ABUJA– The joint House of Representatives Committee on Finance, Banking and Currency on Monday said that Nigeria lost about $30 billion from 2005 to 2019 annually from revenue leakages.
The leakages were basically from activities of agencies and companies in banking, oil exploration, engineering, procurement, construction, installation, marine transportation, manufacturing and telecommunications upon which the committee noted significant foreign exchange and revenue shortfall infractions against the country.
The Chairman of House Committee on Finance and co-chairman of the joint committee, Hon. James Faleke, at the commencement of the investigative hearing said the House at its sitting on March 5, 2020, resolved to conduct an investigative hearing on revenue leakages in excess of $30 billion.
“Thus, this committee deemed it imperative to investigate revenue leakages and loopholes in the system that have contributed to a loss of over $30 billion in annual federation tax revenue between 2005 and 2019.
“The investigation of the leakages, therefore, was premised on the documents received from target agencies and companies in banking, oil exploration, engineering, procurement, construction, installation, marine transportations, manufacturing and telecommunications upon which the committee noted significant foreign exchange and revenue shortfall infractions against the Federal Republic of Nigeria by these stakeholders.
“This places an imperative need to put an end to, or at best, minimise all attributable infractions that have been instruments in the hands of some stakeholders in bringing economic woes to this country and her people.
“During our documentation compilation and a further look at the economic woes caused the country by some companies, the committee has noted the following major infractions which have multiplier effects on other infractions:
“Concealment and non-disclosure of some crude oil lifting that ought to have been subjected to Petroleum Profit Taxation at PPT rates ranging between 50 percent of profit for PSC and PSA companies, and 85 percent of profit for JV companies.
“Overnight and fictitious disappearance of naira proceeds of foreign inflows from the bank accounts of Nigerian beneficiaries, and subsequent allocations of foreign exchange by CBN for capital repatriations, principal loan repayments and interest payments.
“Multiple foreign exchange allocations to holders of foreign inflow certificates of capital importation (CCI) over and above the amount brought into the country, leading to capital flight of the country’s much needed and scarce foreign exchange.
“Loan backed certificates of capital importations without evidence of transfer to the foreign lenders in the form of principal repayment and interest payments.
“Some expected imports that were funded by foreign equipment loans and other direct allocations of foreign exchange for foreign exchange valid transactions were neither translated to imports nor their import duties paid to the Nigeria Customs Service.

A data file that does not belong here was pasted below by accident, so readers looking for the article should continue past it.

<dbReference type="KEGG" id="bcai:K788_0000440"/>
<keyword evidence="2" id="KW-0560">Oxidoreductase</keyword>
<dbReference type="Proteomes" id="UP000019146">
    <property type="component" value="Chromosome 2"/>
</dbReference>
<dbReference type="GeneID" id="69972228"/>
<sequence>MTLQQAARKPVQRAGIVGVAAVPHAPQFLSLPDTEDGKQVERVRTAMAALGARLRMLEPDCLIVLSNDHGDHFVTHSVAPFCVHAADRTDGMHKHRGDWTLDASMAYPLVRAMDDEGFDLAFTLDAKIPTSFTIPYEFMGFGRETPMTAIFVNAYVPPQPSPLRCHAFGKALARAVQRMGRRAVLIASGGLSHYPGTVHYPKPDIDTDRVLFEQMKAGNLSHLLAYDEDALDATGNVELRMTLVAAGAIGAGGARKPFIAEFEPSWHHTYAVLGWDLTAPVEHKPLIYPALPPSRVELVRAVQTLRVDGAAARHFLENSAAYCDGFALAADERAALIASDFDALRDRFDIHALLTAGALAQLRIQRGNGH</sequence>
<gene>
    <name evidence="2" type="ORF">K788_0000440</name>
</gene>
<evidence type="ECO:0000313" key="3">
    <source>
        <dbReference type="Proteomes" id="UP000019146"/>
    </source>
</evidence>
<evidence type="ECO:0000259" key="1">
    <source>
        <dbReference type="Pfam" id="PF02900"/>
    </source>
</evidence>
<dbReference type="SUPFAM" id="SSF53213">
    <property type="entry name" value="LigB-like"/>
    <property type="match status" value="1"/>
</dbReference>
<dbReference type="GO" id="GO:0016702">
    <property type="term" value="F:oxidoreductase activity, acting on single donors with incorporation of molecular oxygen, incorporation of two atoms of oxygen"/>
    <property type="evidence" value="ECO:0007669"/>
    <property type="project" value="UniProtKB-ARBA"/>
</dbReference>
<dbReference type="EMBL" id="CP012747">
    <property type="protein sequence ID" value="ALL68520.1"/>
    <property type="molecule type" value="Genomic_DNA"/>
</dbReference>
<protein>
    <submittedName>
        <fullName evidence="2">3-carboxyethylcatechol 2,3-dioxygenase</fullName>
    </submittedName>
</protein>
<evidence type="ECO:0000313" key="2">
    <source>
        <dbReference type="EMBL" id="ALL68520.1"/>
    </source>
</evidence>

“Capital flight using the Form ‘M’ valid for forex and forex obtained by the beneficiary companies without utilisation of the forex to reflate the economy and taxes paid.
“Export proceeds for both oil and other commodities repatriation by exporters meant to reflate the economy which were diverted by selling directly to other customers without corresponding taxes paid.
“The committee shall extensively review all of the above infractions among others, to ensure that all federally collectible revenues are not only identified and recovered, but also to sanction companies involved in the other non-civil infractions in order to serve as a deterrent to potential classmates of the affected companies.
“These measures shall in the foreseeable future, lead to plugging all revenue loopholes, toward saving the country from recurring upsurges in foreign exchange rates.”
Interfacing with the Managing Director of Citibank, the committee accused the bank of not making remittances to the federation accounts from certain transactions.
“Others were Form A transfers for loan repayment and interest with no evidence of capital importation and payment of withholding tax on interest $210, 013, 266; capital importation on loans with no evidence of principal repayment and interest payment of $1, 072, 868, 110; capital importation on equity with no evidence of dividend payment and capital repatriation is $1, 134, 835, 320; dividend transfers in excess of capital importation on equity without payment of withholding tax is $3, 027, 298, 192; Form A transfers for dividend repatriations with no evidence of capital importation, either foreign equity and payment of withholding tax is $305, 725, 840.
“Also, foreign transfers for principal loan repayment and interest payment in excess of capital importation loan without payment of withholding tax on interest is $110, 635, 050; foreign exchange on Form A transferred payment filed with the committee but not traced to CBN returns without payment of taxes is $510, 816, 573; foreign transfer payment by customers to other bank accounts without Form A documentation is alleged to be $30, 720, 856, 807; foreign exchange purchased from oil export process yet to be accounted for in the foreign sales voucher is $132, 878, 000 dollars”.